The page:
MEDIA WATCH: 'Send in the Marines!' another Rahm Hollywood hype script on school closings

With everything that's been happening in a week on Chicago Mayor Rahm Emanuel's crazy plan to gut communities and privatize more of public education via massive school closings, almost lost in the hearings (which has seen a thousand people turn out against Rahm's plan at several and more than 2,000 -- ignored by the city's corporate media and Rahm's media cheerleaders -- at the hearing on February 18 for Englewood) is one of the nuttier departures from reality that comes when urban planning is done at Dreamworks ot some other Hollywood house. "Call in the Marines!"

Hollywood propaganda has always been available, but when a war against fascism was being fought the public might have had more toleration for the faux heroics of the men who never actually had to face an enemy using live ammunition, whether the heroics were form John Wayne, Ronald Reagan, or Rahm Emanuel. At least the actors knew the scripts were fiction, whereas in Chicago, the corporate media of 2013 are bringing "news" to the public as if the carefully scripted stories and talking points coming out of the massive propaganda machines assembled by Rahm Emanuel were fact.Somewhere during the last decade of the 20th Century and the first decade of the 21st, "news" became "content" and the "narrative" became more important than the facts in major political stories in the city that once prided itself on the hard core approach of the City News Bureau and "The Front Page." And so as the Chicago Headline Club readies for its annual self-congratulatory event (the Lisagor Awards), the ghosts of a hundred real reporters and the copy editors who sweated for accuracy when it was prized are turning in their graves.

In Chicago, political "news" has gone from being a game of hardball to being a simplistic scripted version of Moneyball, with dozens of publicly paid propagandists at the "Mayor's Press Office" and the Chicago Public Schools Office of Communications churning out regular propaganda at a level of intensity and mendacity not seen since the days when Leni Riefenstahl was doing similar work. But the "Lisagors" are still the sentimental reminder of once upon a time, despite the fact that fiction and the fictionalization of reality fills most of Chicago's news columns in 2013.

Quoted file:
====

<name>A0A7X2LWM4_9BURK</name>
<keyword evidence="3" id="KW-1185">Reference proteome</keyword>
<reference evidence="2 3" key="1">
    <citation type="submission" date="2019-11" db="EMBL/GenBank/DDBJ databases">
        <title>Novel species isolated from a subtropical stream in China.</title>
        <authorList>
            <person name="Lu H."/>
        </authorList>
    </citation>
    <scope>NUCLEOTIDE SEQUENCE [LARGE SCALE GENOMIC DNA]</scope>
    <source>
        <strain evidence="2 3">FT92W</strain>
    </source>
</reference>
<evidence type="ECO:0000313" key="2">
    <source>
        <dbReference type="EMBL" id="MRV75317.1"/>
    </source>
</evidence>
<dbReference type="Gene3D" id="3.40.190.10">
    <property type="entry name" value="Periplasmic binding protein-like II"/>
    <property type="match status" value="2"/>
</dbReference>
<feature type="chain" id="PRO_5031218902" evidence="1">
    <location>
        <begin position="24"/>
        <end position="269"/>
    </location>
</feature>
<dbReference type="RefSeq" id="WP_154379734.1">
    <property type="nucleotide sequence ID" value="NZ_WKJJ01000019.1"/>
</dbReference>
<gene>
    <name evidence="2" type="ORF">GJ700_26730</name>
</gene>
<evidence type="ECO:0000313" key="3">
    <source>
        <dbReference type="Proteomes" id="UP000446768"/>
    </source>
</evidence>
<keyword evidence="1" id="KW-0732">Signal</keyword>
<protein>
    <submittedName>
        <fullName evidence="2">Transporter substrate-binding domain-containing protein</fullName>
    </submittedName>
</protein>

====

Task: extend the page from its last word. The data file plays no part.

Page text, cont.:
At the end of January, while generally ignoring the growing massive opposition to the closings coming from across Chicago, Chicago Schools Chief Executive Officer Barbara Byrd Bennett's propaganda department quietly leaked an "exclusive" to the Chicago Sun-Times. CPS had hired a retired U.S. Marine Corps officer to make sure that the school closings went off with precision planning and were executed with the care of, say, a drone strike.

From the beginning of his election campaign, Rahm Emanuel has viewed governing Chicago not as a series of actions for the community but as a series of regular media events to put Rahm Emanuel's face on the TV cameras. The plan worked masterfully during the primary campaign in late 2010 and early 2011. In that, Rahm would show up at an "L" stop or some other place where there were lots of voters, TV cameras in tow. While the cameras churned, Rahm would shake a few hands, get near a few babies (never kissing, from what we can tell), and then clean of the germs with Purell while heading back into his car to view the outtakes. Given that the Emanuel campaign was blessed with a budget bigger than all his opponents combined, it was easy then to turn the video footage into ads showing that Rahm was a Man of the People. It worked, Hollywood-style.

After his election in 2011 and inauguration (May 2011), he continued the same script. Every day, the so-called "Mayor's Press Office" churns out several notices of media events to the press, usually ignoring virtually everything that is going on in the third largest city in the USA except some staged events that feature Rahm Emanuel (almost always with some corporate executives announcing alleged "jobs" that will be coming to Chicago thanks to some corporation...). Reporters are dispatched to the Rahm Show and required to take dictation. Those who don't follow the Rahm Script are subjected to a battering ram of calls from the Rahm Media Team, which also includes the CPS "Communications" department at 125 S. Clark St. The demand is that tax dollars be spent every day to keep the media "on message" (viz., Rahm Emanuel's greatness) and that anything else be ignored.

The script also calls for some simplistic talking points beyond the usual prattle from neoliberals about "austerity" and in favor of privatization.

The most dramatic script during Rahm's first year came with the endlessly repeated claim that Chicago's public schools had the nation's "Shortest School Day" (not true; the nuances were left out, including the city's high schools), that some other districts had years more school time for their kids (left out when it turned out that Houston had much longer days, but also lower scores than Chicago), and that Chicago's Braveheart of a Mayor was going to make sure that those lazy teachers worked a FULL SCHOOL DAY. Backed by legislation.